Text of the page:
What is Neurodiversity?

Between 15-20 % of the population have brains that developmental psychologists would identify as neurodiverse. A neurodiverse (or neurodivergent, as it’s sometimes called) brain is one that develops, works, learns or processes differently than the typical brain. These individuals often have different strengths and different struggles than someone whose brain functions similarly to the dominant population.  Some types of neurodivergence include the autism spectrum, ADHD, dyslexia, and conditions like Tourette’s or obsessive compulsive disorder.  

if we break down the definition of neurodiversity, in it’s basic form we have two words: neuro, which means nervous system and diverse which is the act of showing a great deal of variety, or different. The term encapsulates forms of brain wiring that are different than those of the dominant population, but it’s important to note that there isn’t a “right” or “wrong” way for a brain to work. Rather, there is just a type of wiring that generally functions smoothly within the cultural standards.  For example, in some cultures it’s viewed as rude to look people in the eyes, which is something many autistic individuals struggle with doing. Yet here in the US, it can be seen as rude or “shady” to avoid eye contact.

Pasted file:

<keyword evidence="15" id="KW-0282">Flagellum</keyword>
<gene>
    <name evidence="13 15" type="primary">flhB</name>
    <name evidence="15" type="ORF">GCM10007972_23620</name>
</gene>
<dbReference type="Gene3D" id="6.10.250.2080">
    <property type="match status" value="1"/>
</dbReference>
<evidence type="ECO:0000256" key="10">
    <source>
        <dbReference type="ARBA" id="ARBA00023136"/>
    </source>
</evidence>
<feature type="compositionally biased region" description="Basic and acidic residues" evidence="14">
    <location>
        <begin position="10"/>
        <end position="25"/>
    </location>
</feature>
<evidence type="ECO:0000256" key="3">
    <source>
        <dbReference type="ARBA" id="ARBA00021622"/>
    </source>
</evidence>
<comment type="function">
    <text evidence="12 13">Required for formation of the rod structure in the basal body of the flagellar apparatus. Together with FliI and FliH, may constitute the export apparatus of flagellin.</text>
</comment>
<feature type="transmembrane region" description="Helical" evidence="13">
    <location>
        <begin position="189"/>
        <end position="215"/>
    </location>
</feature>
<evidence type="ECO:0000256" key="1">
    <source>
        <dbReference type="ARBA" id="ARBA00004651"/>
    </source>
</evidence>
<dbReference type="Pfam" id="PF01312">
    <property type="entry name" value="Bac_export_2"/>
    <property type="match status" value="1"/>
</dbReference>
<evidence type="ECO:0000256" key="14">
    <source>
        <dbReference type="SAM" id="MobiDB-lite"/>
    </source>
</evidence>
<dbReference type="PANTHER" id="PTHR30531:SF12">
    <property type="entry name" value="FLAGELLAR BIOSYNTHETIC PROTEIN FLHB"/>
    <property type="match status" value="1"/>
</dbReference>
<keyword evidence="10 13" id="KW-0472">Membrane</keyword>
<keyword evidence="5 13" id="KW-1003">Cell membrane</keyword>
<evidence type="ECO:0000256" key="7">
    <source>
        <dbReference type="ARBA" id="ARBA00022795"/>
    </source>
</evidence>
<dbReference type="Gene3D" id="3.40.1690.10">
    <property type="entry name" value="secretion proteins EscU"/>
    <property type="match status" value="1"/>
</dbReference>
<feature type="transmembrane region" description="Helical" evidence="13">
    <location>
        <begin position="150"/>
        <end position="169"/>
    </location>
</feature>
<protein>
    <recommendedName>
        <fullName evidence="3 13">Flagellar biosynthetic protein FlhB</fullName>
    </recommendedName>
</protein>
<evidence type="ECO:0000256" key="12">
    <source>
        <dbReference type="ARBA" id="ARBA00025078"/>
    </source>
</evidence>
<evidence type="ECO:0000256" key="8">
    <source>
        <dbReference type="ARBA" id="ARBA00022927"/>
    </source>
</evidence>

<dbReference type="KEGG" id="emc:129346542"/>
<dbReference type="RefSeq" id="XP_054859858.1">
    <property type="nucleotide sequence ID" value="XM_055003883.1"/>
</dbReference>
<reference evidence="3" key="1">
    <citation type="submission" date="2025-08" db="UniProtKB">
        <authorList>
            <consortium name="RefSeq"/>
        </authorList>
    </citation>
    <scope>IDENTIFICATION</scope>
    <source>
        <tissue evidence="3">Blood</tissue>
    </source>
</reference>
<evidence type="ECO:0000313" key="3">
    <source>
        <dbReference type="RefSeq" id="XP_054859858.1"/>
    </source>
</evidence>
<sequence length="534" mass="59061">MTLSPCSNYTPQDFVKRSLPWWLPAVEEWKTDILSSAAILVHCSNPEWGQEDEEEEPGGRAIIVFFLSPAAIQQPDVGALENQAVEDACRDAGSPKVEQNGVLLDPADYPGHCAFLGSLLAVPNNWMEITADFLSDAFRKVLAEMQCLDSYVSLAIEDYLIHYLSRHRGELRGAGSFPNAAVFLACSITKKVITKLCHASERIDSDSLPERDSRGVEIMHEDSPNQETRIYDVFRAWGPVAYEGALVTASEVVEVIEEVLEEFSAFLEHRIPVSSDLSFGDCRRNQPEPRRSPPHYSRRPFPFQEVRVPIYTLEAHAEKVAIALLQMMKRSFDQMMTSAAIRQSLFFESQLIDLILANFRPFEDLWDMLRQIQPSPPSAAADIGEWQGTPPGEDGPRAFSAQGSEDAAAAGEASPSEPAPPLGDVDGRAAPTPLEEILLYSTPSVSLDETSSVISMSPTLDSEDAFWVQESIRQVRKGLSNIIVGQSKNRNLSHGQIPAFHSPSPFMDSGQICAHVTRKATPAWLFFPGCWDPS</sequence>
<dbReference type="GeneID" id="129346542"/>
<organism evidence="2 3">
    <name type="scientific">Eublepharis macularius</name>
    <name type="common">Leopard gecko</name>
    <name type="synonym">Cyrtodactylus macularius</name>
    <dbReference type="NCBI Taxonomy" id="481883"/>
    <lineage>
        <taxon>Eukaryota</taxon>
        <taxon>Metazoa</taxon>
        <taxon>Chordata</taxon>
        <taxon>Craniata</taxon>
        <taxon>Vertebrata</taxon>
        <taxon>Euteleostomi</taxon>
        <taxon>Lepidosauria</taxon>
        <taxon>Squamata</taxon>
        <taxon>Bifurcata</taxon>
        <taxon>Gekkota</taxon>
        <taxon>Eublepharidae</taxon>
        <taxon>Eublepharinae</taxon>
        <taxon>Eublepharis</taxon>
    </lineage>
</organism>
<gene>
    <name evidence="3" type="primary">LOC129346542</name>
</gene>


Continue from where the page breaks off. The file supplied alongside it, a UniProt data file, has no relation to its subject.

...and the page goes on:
There are challenges that come with being neurodiverse or parenting a child whose neural wiring differs from the dominant culture’s expectations. However, a paradigm shift occurs when we view neurodiversity as just another form of diversity in general—a difference that is beautiful and much needed.  In fact, the creativity that comes with ADHD and the attention to specificity that oftentimes accompany autism are traits that are needed in society. If they weren’t, from a purely evolutionary standpoint, people with neurodiversity would not reproduce and their traits would not continue. Harvey Blume noted, “Neurodiversity may be every bit as crucial for the human race as biodiversity is for life in general.”   

Parenting a Neurodiverse Child

Parenting a neurodiverse child can be difficult and feel lonely at times. It’s frustrating when your typical parenting styles don’t intersect with your child’s needs. Here are a few tips, expanding upon the principals from Debbie Steinberg Kentz, LMSW, and founder of the group, Bright & Quirky, an online community for parents of twice exceptional children.